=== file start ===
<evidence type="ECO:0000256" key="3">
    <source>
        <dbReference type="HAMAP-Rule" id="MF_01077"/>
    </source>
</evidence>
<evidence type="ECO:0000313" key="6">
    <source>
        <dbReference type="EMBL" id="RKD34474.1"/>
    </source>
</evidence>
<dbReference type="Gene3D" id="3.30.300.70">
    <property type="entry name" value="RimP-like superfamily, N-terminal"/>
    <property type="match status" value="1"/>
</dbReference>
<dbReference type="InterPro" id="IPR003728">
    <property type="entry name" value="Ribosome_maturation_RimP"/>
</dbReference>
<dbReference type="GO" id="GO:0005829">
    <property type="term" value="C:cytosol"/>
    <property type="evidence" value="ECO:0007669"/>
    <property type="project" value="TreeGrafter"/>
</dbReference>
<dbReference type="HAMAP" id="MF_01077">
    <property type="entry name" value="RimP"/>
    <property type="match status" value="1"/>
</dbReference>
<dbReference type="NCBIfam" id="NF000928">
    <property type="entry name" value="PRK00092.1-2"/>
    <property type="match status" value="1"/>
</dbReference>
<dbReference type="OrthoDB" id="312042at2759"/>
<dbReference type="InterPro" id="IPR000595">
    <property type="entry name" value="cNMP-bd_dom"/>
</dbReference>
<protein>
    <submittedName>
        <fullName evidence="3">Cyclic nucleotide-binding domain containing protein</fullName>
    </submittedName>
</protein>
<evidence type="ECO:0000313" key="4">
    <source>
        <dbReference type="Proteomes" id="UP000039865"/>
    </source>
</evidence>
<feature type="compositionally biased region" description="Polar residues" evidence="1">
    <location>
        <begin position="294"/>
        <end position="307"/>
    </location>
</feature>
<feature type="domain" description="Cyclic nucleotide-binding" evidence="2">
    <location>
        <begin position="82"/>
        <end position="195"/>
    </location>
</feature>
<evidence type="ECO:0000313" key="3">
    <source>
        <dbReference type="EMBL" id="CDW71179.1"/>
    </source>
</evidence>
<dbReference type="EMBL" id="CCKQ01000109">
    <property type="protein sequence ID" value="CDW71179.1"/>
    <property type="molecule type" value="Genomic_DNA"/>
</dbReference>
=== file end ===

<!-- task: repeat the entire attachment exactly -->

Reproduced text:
<evidence type="ECO:0000256" key="3">
    <source>
        <dbReference type="HAMAP-Rule" id="MF_01077"/>
    </source>
</evidence>
<evidence type="ECO:0000313" key="6">
    <source>
        <dbReference type="EMBL" id="RKD34474.1"/>
    </source>
</evidence>
<dbReference type="Gene3D" id="3.30.300.70">
    <property type="entry name" value="RimP-like superfamily, N-terminal"/>
    <property type="match status" value="1"/>
</dbReference>
<dbReference type="InterPro" id="IPR003728">
    <property type="entry name" value="Ribosome_maturation_RimP"/>
</dbReference>
<dbReference type="GO" id="GO:0005829">
    <property type="term" value="C:cytosol"/>
    <property type="evidence" value="ECO:0007669"/>
    <property type="project" value="TreeGrafter"/>
</dbReference>
<dbReference type="HAMAP" id="MF_01077">
    <property type="entry name" value="RimP"/>
    <property type="match status" value="1"/>
</dbReference>
<dbReference type="NCBIfam" id="NF000928">
    <property type="entry name" value="PRK00092.1-2"/>
    <property type="match status" value="1"/>
</dbReference>
<dbReference type="OrthoDB" id="312042at2759"/>
<dbReference type="InterPro" id="IPR000595">
    <property type="entry name" value="cNMP-bd_dom"/>
</dbReference>
<protein>
    <submittedName>
        <fullName evidence="3">Cyclic nucleotide-binding domain containing protein</fullName>
    </submittedName>
</protein>
<evidence type="ECO:0000313" key="4">
    <source>
        <dbReference type="Proteomes" id="UP000039865"/>
    </source>
</evidence>
<feature type="compositionally biased region" description="Polar residues" evidence="1">
    <location>
        <begin position="294"/>
        <end position="307"/>
    </location>
</feature>
<feature type="domain" description="Cyclic nucleotide-binding" evidence="2">
    <location>
        <begin position="82"/>
        <end position="195"/>
    </location>
</feature>
<evidence type="ECO:0000313" key="3">
    <source>
        <dbReference type="EMBL" id="CDW71179.1"/>
    </source>
</evidence>
<dbReference type="EMBL" id="CCKQ01000109">
    <property type="protein sequence ID" value="CDW71179.1"/>
    <property type="molecule type" value="Genomic_DNA"/>
</dbReference>